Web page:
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Leadership

7 Tips For Job Seekers That Hiring Managers Secretly Want You To Know

Remember that hiring is a conversation and a mutual decision between candidate and employer to get some perspective in your interview.

7 Tips For Job Seekers That Hiring Managers Secretly Want You To Know
[Photo: Flickr user Rawpixel]

As a job candidate, you’ve heard all the insider tips about how to impress hiring managers. Firm handshake? Check. Good eye contact? Check. Cut the "likes" and "ums" from your speech? Check.

Yet you might still be struggling to gain an edge in the job market and find the position that suits your needs. From responsibilities to salary, location, work environment, company culture, mission, and client base, there are a lot of elements to get right.

After interviewing some 5,000 candidates throughout my career, one of the biggest lessons I’ve learned is that hiring is a two-way street. Companies are making a decision just as much as candidates are. The more transparency and openness we have during the recruiting and hiring process, the greater chance both parties will find the right match.

With that in mind, here are seven under-the-radar tips to help candidates find the right job—and even, dare I say, enjoy the experience.

1. Your Resume Isn’t As Important As You Perceive

Hiring managers get a much more accurate picture of who you are by evaluating your online persona—including your social handles, work portfolio, published articles, etc.—which are typically more up-to-date and honest than resumes. Ensure all these digital handles are strong and reflect on you well.

2. Hiring Managers Don’t Want To Interview You

They want to have a conversation with you to mutually decide if you should work together. Talk about each other’s goals, toss around ideas for growing the company, share your work philosophies, and see if you click.

3. Future Growth Is Far More Important Than Past Accomplishments

Work history can provide helpful background, but the past is in the past. What’s at stake is the company’s future. What can you do today and tomorrow to advance organizational goals? Spend more time talking about the potential future work relationship rather than past positions.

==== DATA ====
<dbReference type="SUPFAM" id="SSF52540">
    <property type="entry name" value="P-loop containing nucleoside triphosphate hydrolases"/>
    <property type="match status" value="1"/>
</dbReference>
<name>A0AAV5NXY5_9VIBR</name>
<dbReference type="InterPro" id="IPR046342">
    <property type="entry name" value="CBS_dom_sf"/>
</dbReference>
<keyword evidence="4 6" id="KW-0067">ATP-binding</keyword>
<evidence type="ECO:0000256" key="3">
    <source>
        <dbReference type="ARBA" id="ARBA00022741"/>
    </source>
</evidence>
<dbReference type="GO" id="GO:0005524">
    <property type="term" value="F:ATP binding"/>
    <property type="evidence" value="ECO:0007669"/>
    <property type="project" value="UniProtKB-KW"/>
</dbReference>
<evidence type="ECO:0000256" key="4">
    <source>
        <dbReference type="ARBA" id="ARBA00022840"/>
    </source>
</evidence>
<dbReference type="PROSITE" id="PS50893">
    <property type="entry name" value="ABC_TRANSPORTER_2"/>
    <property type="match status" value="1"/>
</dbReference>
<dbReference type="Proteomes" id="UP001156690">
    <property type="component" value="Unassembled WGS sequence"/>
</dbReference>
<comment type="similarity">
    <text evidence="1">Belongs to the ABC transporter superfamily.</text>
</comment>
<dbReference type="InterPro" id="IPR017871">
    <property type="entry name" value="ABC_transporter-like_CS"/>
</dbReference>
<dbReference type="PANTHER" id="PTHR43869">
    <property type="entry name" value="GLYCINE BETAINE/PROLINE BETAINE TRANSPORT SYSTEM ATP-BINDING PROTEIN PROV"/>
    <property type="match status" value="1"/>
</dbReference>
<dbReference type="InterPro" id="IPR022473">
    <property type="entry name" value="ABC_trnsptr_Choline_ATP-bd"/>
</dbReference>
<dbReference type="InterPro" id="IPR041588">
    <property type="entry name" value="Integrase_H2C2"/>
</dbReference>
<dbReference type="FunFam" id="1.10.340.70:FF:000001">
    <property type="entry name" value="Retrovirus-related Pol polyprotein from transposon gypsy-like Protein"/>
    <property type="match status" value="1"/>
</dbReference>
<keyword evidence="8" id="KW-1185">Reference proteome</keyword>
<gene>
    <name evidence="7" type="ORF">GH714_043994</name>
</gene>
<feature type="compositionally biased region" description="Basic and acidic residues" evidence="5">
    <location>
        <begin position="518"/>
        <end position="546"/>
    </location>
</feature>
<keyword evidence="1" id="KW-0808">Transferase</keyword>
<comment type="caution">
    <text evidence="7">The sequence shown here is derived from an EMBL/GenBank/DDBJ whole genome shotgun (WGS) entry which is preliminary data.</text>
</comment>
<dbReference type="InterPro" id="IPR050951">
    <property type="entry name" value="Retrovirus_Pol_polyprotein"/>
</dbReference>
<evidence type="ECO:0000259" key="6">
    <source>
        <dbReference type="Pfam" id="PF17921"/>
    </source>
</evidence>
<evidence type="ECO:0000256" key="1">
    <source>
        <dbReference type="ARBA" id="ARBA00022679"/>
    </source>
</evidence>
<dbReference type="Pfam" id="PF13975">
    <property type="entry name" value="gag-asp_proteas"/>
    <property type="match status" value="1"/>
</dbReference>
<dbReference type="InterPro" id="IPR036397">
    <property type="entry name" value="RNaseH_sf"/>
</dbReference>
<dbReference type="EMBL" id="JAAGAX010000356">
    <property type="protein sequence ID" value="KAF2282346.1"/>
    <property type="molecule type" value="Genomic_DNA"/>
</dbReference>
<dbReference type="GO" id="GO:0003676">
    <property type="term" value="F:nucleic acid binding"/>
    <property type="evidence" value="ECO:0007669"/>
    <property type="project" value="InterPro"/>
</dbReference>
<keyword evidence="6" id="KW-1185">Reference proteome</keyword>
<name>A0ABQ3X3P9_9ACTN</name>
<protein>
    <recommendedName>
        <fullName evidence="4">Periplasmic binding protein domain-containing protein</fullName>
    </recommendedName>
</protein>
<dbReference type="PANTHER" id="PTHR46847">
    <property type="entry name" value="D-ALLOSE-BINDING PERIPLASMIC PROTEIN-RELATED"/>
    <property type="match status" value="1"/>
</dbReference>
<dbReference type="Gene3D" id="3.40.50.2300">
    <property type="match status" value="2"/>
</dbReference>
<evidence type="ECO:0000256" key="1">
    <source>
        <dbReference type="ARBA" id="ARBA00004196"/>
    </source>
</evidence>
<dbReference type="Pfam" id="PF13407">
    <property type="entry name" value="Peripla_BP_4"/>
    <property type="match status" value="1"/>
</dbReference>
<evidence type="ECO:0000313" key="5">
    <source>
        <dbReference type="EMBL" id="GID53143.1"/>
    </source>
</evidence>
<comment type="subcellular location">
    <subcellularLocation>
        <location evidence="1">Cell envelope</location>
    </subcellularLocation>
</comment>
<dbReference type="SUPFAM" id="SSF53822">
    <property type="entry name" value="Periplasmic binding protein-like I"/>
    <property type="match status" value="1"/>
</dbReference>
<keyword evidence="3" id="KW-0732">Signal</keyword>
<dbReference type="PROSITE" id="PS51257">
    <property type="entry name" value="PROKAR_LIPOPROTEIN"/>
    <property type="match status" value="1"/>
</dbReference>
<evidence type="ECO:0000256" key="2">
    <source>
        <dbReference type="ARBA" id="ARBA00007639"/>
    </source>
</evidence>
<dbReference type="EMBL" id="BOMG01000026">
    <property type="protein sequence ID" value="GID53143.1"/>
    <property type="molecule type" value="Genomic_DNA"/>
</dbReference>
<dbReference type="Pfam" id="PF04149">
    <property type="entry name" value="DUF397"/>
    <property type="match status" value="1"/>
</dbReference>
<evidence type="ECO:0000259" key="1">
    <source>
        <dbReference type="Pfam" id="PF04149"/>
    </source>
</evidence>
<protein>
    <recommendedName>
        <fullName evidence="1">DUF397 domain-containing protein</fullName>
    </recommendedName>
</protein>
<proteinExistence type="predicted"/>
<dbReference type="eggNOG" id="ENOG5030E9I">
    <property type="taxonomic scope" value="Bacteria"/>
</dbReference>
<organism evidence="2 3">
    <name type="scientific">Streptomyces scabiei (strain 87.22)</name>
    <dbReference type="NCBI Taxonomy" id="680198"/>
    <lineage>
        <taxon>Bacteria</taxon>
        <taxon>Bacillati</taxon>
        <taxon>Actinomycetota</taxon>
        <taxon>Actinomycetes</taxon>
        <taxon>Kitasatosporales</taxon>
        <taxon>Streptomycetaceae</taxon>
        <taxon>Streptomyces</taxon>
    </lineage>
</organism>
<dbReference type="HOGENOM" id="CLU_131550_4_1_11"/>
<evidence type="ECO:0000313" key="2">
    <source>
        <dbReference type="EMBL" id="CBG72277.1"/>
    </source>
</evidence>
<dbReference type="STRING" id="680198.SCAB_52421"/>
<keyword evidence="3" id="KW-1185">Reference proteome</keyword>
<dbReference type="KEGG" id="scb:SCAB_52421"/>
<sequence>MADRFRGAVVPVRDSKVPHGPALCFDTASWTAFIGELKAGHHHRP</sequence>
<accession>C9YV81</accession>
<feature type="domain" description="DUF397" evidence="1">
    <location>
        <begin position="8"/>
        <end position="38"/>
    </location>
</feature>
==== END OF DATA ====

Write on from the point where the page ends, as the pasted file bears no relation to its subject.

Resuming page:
4. Put All Your Needs For Success On The Table

Finding common ground with a hiring manager requires you to be upfront about your needs for success and happiness. By the same token, ask about the hiring manager’s needs. Do you jive?

5. Your Questions Influence How Hiring Managers Evaluate You

Ask questions of every hiring manager you meet, even if it seems repetitive. Your questions provide insight that every hiring manager wants—your interests, concerns, and passions. By the same token, you’ll get nuanced responses from different people, which give you deeper perspective into whether the position is the right fit.

6. You Should Come Verified

Hiring managers tend to favor candidates with whom they share mutual connections. That’s because these candidates have already been vouched for by their trusted network. Maintain a robust professional network to create one degree of separation from as many hiring managers as possible.

7. Hiring Managers Want To Enjoy The Process

Recruiting has a reputation for being a painful process. But it doesn’t have to be. Hiring managers appreciate the energy and enthusiasm you can bring to your conversations. You’re getting to know each other before embarking on a potentially new and exciting relationship, and there’s no reason why this shouldn’t be fun.

Recruiting and job seeking is a vulnerable and exciting time for everyone involved. We need to work together to make it a straightforward experience, not a cat and mouse game, so both sides can make the right decision.

Candidates, remain honest to yourself and to hiring managers, and hiring managers, meet candidates in the middle by bringing transparency and openness to the table. Use these tips to get on the same page and have job conversations about whether you should work together.

Jerome Ternynck is the founder and CEO of SmartRecruiters, the company that is empowering the new way of hiring. Jerome's mission is to make it easy for companies to find the talent they need to succeed, and for people to find jobs they love.

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